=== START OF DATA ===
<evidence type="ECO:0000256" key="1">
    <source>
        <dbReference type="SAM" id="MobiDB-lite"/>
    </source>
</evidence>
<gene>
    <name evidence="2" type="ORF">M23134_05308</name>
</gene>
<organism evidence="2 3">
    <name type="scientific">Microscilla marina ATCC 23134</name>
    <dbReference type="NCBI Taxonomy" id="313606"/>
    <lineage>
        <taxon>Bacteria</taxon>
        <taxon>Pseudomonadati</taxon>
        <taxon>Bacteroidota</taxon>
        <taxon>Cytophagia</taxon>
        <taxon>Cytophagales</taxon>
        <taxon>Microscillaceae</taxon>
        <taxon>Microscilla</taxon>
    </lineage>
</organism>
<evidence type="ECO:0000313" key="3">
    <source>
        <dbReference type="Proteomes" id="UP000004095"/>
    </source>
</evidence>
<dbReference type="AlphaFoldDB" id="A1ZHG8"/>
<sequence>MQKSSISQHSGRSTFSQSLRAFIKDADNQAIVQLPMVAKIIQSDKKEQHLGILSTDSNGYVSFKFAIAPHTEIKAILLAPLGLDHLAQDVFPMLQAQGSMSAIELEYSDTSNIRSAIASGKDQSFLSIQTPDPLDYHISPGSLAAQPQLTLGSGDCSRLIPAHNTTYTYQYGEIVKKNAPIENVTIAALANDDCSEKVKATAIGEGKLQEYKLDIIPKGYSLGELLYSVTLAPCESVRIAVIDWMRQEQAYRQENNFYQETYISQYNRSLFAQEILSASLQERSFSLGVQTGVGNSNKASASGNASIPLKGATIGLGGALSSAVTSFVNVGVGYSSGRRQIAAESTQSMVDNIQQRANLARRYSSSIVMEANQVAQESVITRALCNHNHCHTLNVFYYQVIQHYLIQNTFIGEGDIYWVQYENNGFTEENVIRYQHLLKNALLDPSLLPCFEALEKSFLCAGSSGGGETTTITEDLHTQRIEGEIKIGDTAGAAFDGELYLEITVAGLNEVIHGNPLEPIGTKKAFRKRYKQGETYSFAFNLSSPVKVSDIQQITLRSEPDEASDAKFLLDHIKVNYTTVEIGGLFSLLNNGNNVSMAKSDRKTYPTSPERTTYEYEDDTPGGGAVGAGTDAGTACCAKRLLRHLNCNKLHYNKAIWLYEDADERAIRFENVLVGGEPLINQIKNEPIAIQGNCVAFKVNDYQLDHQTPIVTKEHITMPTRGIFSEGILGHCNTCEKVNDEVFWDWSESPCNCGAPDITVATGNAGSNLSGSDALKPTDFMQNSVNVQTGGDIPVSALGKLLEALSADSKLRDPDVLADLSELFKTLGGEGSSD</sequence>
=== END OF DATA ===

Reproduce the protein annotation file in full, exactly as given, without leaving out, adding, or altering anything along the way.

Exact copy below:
<evidence type="ECO:0000256" key="1">
    <source>
        <dbReference type="SAM" id="MobiDB-lite"/>
    </source>
</evidence>
<gene>
    <name evidence="2" type="ORF">M23134_05308</name>
</gene>
<organism evidence="2 3">
    <name type="scientific">Microscilla marina ATCC 23134</name>
    <dbReference type="NCBI Taxonomy" id="313606"/>
    <lineage>
        <taxon>Bacteria</taxon>
        <taxon>Pseudomonadati</taxon>
        <taxon>Bacteroidota</taxon>
        <taxon>Cytophagia</taxon>
        <taxon>Cytophagales</taxon>
        <taxon>Microscillaceae</taxon>
        <taxon>Microscilla</taxon>
    </lineage>
</organism>
<evidence type="ECO:0000313" key="3">
    <source>
        <dbReference type="Proteomes" id="UP000004095"/>
    </source>
</evidence>
<dbReference type="AlphaFoldDB" id="A1ZHG8"/>
<sequence>MQKSSISQHSGRSTFSQSLRAFIKDADNQAIVQLPMVAKIIQSDKKEQHLGILSTDSNGYVSFKFAIAPHTEIKAILLAPLGLDHLAQDVFPMLQAQGSMSAIELEYSDTSNIRSAIASGKDQSFLSIQTPDPLDYHISPGSLAAQPQLTLGSGDCSRLIPAHNTTYTYQYGEIVKKNAPIENVTIAALANDDCSEKVKATAIGEGKLQEYKLDIIPKGYSLGELLYSVTLAPCESVRIAVIDWMRQEQAYRQENNFYQETYISQYNRSLFAQEILSASLQERSFSLGVQTGVGNSNKASASGNASIPLKGATIGLGGALSSAVTSFVNVGVGYSSGRRQIAAESTQSMVDNIQQRANLARRYSSSIVMEANQVAQESVITRALCNHNHCHTLNVFYYQVIQHYLIQNTFIGEGDIYWVQYENNGFTEENVIRYQHLLKNALLDPSLLPCFEALEKSFLCAGSSGGGETTTITEDLHTQRIEGEIKIGDTAGAAFDGELYLEITVAGLNEVIHGNPLEPIGTKKAFRKRYKQGETYSFAFNLSSPVKVSDIQQITLRSEPDEASDAKFLLDHIKVNYTTVEIGGLFSLLNNGNNVSMAKSDRKTYPTSPERTTYEYEDDTPGGGAVGAGTDAGTACCAKRLLRHLNCNKLHYNKAIWLYEDADERAIRFENVLVGGEPLINQIKNEPIAIQGNCVAFKVNDYQLDHQTPIVTKEHITMPTRGIFSEGILGHCNTCEKVNDEVFWDWSESPCNCGAPDITVATGNAGSNLSGSDALKPTDFMQNSVNVQTGGDIPVSALGKLLEALSADSKLRDPDVLADLSELFKTLGGEGSSD</sequence>